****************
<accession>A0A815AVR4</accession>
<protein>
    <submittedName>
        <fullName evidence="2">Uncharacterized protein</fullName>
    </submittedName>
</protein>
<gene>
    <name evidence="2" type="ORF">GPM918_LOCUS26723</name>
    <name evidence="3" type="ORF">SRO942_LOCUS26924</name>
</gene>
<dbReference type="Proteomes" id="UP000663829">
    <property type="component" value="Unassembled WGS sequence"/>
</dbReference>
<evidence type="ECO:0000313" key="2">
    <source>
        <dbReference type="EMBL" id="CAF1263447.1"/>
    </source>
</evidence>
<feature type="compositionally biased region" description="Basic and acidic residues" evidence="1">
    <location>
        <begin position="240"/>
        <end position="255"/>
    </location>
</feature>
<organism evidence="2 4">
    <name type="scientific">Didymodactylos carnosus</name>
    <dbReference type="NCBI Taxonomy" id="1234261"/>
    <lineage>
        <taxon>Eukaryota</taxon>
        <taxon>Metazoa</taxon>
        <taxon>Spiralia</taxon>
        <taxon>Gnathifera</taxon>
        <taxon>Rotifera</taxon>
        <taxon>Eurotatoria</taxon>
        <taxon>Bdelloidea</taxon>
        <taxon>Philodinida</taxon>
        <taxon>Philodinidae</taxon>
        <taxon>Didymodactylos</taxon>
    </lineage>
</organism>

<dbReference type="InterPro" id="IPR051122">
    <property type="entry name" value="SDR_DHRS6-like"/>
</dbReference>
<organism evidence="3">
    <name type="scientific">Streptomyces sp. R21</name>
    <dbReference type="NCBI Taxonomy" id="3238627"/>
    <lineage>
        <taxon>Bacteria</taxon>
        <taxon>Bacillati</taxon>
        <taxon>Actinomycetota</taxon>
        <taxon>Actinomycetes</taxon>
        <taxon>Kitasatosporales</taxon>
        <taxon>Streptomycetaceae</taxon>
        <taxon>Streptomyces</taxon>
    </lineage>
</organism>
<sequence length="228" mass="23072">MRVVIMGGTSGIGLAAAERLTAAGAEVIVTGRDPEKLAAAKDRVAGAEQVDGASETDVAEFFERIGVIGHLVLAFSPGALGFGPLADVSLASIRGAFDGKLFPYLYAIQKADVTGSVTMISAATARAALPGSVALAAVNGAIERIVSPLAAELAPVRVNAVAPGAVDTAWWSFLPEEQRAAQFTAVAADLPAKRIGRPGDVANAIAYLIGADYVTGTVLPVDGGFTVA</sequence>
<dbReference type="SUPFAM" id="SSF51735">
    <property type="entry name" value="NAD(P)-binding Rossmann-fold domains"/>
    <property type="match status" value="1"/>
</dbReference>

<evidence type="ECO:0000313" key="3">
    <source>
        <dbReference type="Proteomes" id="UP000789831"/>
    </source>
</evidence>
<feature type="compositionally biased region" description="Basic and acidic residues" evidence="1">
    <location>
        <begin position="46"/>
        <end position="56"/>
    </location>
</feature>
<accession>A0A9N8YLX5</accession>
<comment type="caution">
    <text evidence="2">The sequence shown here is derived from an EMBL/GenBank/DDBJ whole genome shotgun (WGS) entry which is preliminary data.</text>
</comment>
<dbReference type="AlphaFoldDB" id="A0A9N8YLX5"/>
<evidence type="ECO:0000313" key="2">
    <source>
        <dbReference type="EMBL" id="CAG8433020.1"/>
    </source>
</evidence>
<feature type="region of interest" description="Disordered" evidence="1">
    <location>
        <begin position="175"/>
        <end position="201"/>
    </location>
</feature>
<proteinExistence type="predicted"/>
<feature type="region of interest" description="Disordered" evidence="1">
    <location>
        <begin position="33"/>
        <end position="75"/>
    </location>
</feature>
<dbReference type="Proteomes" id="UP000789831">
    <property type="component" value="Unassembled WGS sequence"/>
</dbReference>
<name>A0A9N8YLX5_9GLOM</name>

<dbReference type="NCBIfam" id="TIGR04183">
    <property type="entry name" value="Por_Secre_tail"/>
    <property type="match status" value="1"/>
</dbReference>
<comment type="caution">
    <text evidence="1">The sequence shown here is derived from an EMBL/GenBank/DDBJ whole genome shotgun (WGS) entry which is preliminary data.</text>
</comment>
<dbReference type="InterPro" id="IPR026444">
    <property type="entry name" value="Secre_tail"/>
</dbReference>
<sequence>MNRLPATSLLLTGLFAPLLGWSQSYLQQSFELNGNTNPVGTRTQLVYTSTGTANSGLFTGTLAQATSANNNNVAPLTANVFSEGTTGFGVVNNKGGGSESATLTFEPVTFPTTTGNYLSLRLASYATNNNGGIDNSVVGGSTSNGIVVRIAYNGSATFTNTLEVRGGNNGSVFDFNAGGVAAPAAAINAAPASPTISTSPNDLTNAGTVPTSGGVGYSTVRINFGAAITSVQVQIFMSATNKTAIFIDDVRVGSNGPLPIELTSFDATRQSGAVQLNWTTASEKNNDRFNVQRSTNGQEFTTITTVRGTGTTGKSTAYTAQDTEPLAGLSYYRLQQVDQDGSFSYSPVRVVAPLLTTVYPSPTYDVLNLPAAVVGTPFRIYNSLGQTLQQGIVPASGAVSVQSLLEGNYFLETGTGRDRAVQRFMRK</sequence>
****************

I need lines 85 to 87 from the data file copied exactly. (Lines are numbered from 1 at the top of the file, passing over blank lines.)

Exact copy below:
        <begin position="175"/>
        <end position="201"/>
    </location>